|Subject: etpost - AFP/BBC: Kofi Annan: Indon
reaffirms pledge to release Gusmao
Date: Sat, 20 Mar 1999 09:10:53 -0500
From: "John M. Miller" <email@example.com>
Received from Joyo:
*Indonesia reaffirms pledge to release Gusmao: Kofi Annan
SYDNEY, March 14 (AFP) - The Indonesian government remained committed to releasing resistance leader Jose Xanana Gusmao from house arrest, possibly before a vote on the future of East Timor, UN Secretary-General Kofi Annan said in an interview screened here.
Eighteen other political prisoners also would be released, he told Australian broadcaster SBS television late Saturday.
"On Friday the government reaffirmed its commitment to us that Xanana Gusmao will be released as part of the overall settlement that we are discussing, so I am hoping that he will be free before the actual vote takes place," he said.
Gusmao was captured in 1992 and sentenced to life imprisonment, later reduced to 20 years, for leading the bloody resistance war against Indonesian forces which invaded the former Portugese colony in 1975.
He was moved to house arrest from Jakarta's Cipinang prison earlier this year.
The UN was central to the push to allow Gusmao to be held under house arrest so he would have greater freedom to talk to supporters and foreign visitors over Indonesian President B.J. Habibie's proposals to give the province autonomy.
Annan said there were still problems to overcome in determining East Timor's future, such as the logistics of organising a ballot within the region and for East Timorese living around the world, but he was hopeful of a positive outcome.
"We would want Australian contribution," he said.
"We have approached Australia and many other countries with capacity and interest in the problem to work with us in bringing it to a successful conclusion, so we will be relying on Australian support and contribution as we would with other countries."
He said the UN had to be seen to be organising a transparent ballot for a free East Timor.
"What is important is how credible the entire process is and if the flaws that one perceives are such as to negate the results of the entire elections ... we will try to ensure that it is credible, it is democratic, it is free, it is well organised and only those who are entitled to vote are admitted at the ballot box," he said.
"I think a team of electoral experts will be working with us, not only in East Timor, but in the diaspora to determine who is eligible to vote."
--- BBC Sunday, March 14, 1999
Annan urges Australian role in East Timor
The United Nations is relying on Australia to play a key role in ensuring a peaceful independence vote in East Timor later this year, UN Secretary-General Kofi Annan has said.
Speaking on Australian television, Mr Annan said the UN would be sending a team to East Timor next week to start reviewing its options in advance of the poll.
"At this stage, I would not be able to define whether it is going to be military, police or just political, but we will have a competent UN presence which we will build up as we move towards the day of the ballot," the UN secretary-general told SBS television.
"We would want Australian contribution. We have approached Australia and many other countries with capacity and interest in the problem to work with us in bringing it to a successful conclusion."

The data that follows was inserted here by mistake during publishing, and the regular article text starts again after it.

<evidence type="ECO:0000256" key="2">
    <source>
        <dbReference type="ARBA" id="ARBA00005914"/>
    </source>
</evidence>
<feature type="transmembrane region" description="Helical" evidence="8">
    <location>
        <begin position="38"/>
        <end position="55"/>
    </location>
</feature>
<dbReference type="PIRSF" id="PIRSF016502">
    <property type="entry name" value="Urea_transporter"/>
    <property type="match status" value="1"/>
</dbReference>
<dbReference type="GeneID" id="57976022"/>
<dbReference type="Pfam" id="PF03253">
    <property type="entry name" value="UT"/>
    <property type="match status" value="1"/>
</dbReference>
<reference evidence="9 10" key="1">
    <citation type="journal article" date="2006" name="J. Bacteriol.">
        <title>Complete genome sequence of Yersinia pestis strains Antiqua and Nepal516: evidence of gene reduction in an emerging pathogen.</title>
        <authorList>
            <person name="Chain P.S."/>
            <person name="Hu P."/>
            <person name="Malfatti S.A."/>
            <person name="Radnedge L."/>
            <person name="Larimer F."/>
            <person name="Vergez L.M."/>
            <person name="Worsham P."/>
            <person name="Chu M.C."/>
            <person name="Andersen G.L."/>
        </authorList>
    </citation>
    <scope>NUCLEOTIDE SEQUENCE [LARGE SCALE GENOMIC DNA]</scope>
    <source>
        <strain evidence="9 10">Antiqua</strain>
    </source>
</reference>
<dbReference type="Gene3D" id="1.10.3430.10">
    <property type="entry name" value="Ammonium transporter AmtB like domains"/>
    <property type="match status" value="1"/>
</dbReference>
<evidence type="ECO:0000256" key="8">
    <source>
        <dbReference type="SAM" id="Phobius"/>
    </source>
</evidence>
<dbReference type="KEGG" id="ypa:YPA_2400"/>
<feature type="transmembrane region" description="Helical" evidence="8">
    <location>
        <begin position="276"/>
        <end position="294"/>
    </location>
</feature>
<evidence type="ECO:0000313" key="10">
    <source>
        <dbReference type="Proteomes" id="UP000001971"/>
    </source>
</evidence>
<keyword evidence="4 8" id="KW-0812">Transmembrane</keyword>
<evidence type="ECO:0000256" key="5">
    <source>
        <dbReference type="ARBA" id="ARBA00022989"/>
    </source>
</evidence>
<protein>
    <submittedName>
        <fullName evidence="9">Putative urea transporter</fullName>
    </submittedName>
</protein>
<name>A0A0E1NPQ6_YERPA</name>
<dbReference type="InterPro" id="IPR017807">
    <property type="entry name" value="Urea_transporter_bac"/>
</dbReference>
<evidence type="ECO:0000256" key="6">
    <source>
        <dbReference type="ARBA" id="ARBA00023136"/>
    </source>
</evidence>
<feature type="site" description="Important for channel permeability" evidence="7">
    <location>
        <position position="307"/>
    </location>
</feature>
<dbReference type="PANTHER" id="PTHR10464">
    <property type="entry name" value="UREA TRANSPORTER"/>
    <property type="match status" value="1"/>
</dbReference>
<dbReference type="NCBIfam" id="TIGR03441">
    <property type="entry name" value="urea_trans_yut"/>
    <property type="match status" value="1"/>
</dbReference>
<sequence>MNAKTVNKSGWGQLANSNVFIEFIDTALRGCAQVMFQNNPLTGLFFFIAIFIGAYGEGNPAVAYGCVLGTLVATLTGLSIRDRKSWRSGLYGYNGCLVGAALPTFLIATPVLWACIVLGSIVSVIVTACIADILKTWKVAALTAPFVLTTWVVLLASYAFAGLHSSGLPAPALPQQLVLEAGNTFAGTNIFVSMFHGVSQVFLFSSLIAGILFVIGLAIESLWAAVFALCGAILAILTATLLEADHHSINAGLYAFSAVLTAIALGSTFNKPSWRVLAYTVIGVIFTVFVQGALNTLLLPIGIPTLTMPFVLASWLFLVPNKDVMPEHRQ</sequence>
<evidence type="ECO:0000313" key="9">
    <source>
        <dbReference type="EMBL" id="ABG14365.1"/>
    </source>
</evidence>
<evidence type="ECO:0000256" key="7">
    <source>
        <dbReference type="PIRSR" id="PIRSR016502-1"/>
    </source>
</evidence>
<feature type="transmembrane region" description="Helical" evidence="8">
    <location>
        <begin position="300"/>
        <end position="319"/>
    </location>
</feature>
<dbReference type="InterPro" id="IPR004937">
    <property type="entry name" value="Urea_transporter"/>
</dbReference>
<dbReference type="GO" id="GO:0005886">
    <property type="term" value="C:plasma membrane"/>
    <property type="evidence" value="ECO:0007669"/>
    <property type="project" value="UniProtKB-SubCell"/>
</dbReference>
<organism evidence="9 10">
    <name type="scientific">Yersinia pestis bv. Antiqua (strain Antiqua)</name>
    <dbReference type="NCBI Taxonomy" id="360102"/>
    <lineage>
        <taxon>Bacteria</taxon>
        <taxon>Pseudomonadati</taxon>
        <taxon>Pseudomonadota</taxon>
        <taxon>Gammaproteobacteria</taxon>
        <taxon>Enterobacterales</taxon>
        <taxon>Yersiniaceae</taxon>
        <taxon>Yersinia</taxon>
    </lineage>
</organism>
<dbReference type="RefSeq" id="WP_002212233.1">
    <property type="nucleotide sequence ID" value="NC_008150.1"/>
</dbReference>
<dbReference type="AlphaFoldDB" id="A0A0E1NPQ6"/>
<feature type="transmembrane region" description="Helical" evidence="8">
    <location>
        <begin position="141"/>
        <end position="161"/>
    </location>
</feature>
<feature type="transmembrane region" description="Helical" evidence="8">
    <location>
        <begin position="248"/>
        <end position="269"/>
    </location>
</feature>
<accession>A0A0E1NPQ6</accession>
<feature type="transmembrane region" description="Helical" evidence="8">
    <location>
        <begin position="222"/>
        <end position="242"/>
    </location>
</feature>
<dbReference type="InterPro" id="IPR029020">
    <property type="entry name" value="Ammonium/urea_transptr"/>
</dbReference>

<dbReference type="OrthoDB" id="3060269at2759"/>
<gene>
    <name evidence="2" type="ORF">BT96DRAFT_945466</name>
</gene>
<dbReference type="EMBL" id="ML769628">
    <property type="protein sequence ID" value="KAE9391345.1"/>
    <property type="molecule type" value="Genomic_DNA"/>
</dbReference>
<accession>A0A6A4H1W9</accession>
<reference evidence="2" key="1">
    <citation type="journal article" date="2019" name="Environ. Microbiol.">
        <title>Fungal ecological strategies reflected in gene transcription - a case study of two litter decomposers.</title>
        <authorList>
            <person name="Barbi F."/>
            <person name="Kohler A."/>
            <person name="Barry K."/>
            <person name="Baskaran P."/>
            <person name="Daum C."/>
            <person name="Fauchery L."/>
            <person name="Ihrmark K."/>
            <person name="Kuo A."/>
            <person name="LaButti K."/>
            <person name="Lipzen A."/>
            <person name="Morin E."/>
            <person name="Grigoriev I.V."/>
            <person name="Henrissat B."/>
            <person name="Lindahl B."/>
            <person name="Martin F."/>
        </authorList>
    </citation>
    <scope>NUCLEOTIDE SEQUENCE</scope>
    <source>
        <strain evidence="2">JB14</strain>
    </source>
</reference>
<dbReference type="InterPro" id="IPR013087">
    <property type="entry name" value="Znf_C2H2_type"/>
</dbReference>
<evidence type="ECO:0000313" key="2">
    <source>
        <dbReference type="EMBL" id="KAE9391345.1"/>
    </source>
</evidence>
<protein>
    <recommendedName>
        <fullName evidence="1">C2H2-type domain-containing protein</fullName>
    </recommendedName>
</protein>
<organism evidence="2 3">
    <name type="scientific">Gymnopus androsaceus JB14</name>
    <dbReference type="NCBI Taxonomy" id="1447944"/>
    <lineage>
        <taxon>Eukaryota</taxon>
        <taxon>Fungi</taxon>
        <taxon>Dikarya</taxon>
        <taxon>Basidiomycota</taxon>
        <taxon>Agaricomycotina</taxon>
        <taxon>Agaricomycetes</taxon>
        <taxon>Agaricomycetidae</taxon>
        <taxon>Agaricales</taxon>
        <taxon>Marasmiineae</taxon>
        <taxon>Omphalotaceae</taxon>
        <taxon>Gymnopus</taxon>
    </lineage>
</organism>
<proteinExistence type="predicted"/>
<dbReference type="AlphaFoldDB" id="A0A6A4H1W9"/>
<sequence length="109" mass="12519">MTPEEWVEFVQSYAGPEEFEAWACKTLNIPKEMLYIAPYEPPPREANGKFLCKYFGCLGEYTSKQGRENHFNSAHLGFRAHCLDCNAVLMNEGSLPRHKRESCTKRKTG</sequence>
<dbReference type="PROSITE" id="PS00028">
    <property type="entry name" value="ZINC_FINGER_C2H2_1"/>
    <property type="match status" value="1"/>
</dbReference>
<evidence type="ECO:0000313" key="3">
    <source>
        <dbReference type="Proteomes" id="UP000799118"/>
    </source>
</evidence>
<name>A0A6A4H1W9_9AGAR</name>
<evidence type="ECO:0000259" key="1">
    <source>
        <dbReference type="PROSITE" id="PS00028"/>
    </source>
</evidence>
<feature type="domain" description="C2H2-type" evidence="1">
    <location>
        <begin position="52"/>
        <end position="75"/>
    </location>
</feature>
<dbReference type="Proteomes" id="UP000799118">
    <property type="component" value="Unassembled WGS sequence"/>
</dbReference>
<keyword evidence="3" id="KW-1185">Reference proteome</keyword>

Australia has previously said it believes a UN sanctioned force - including civilians and police - may be required in East Timor, and has pledged to help in the most appropriate way.
It last week increased the number of troops held ready for rapid deployment due to regional unrest and cited trouble in East Timor as an eventuality for which it wanted to be prepared.
Vote on future
Mr Annan announced on Thursday that Indonesia and former colonial ruler Portugal had agreed on how to determine East Timor's future.
<Picture: [ image: People are campaigning for East Timor's independence]>
He said the East Timorese people would be given a direct vote on whether they wanted autonomy or complete independence from Indonesia.
However, details of the ballot have still to be finalised, with Indonesia and Portugal set to meet again in April.
Indonesian President BJ Habibie in January offered East Timor independence if an earlier offer of special autonomy was rejected. Indonesia invaded East Timor in 1975 and annexed it in 1976.
No Indonesian withdrawal
Mr Annan said the UN was not at present planning to ask Indonesia to withdraw its troops in East Timor, but would insist that they act democratically to ensure law and order ahead of the vote.
It was not realistic, he said, to expect that the Indonesian army, or any militia groups, could be disarmed before the vote, which he hoped would take place in July or August.
Mr Annan said he was keen to ensure that the voting process was credible.
"We will try to ensure that it is credible, it is democratic, it is free, it is well organised and only those who are entitled to vote are admitted at the ballot box."
Mr Annan's pledge coincided with the arrival of the first Portuguese diplomat in East Timor since Indonesia annexation.
Arriving in the capital Dili, Ana Gomes - Portugal's representative in Indonesia - said: "I am here to tell the Timorese people that the whole people of Portugal are supporting them ... and also to thank them for their extraordinary example."
Just hours before her arrival, the Indonesian military staged a massive riot control exercise in the capital as violence continues between pro and anti independence groups in the territory.